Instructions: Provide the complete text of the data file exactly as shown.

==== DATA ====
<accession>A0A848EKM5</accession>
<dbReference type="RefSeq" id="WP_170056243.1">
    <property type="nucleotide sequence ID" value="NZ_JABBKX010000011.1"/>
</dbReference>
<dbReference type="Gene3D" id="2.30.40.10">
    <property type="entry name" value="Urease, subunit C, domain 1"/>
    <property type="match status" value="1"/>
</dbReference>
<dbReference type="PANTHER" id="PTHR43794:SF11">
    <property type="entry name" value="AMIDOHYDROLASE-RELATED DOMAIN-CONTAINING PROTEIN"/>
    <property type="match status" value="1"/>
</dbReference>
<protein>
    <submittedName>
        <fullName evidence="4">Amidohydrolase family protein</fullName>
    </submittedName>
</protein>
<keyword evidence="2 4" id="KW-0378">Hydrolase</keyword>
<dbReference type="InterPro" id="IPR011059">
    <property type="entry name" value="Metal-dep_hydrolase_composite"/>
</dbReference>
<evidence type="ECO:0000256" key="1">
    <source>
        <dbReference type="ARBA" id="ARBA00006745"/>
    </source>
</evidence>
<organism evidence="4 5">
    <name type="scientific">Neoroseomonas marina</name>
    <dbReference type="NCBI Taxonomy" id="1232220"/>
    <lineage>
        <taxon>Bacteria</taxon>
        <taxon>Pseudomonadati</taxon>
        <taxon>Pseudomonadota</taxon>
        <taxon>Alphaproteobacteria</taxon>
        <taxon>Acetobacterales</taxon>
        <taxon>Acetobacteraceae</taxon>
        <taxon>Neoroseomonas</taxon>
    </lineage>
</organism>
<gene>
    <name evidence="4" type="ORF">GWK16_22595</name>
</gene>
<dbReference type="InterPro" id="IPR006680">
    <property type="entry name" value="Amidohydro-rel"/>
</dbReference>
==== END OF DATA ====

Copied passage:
<accession>A0A848EKM5</accession>
<dbReference type="RefSeq" id="WP_170056243.1">
    <property type="nucleotide sequence ID" value="NZ_JABBKX010000011.1"/>
</dbReference>
<dbReference type="Gene3D" id="2.30.40.10">
    <property type="entry name" value="Urease, subunit C, domain 1"/>
    <property type="match status" value="1"/>
</dbReference>
<dbReference type="PANTHER" id="PTHR43794:SF11">
    <property type="entry name" value="AMIDOHYDROLASE-RELATED DOMAIN-CONTAINING PROTEIN"/>
    <property type="match status" value="1"/>
</dbReference>
<protein>
    <submittedName>
        <fullName evidence="4">Amidohydrolase family protein</fullName>
    </submittedName>
</protein>
<keyword evidence="2 4" id="KW-0378">Hydrolase</keyword>
<dbReference type="InterPro" id="IPR011059">
    <property type="entry name" value="Metal-dep_hydrolase_composite"/>
</dbReference>
<evidence type="ECO:0000256" key="1">
    <source>
        <dbReference type="ARBA" id="ARBA00006745"/>
    </source>
</evidence>
<organism evidence="4 5">
    <name type="scientific">Neoroseomonas marina</name>
    <dbReference type="NCBI Taxonomy" id="1232220"/>
    <lineage>
        <taxon>Bacteria</taxon>
        <taxon>Pseudomonadati</taxon>
        <taxon>Pseudomonadota</taxon>
        <taxon>Alphaproteobacteria</taxon>
        <taxon>Acetobacterales</taxon>
        <taxon>Acetobacteraceae</taxon>
        <taxon>Neoroseomonas</taxon>
    </lineage>
</organism>
<gene>
    <name evidence="4" type="ORF">GWK16_22595</name>
</gene>
<dbReference type="InterPro" id="IPR006680">
    <property type="entry name" value="Amidohydro-rel"/>
</dbReference>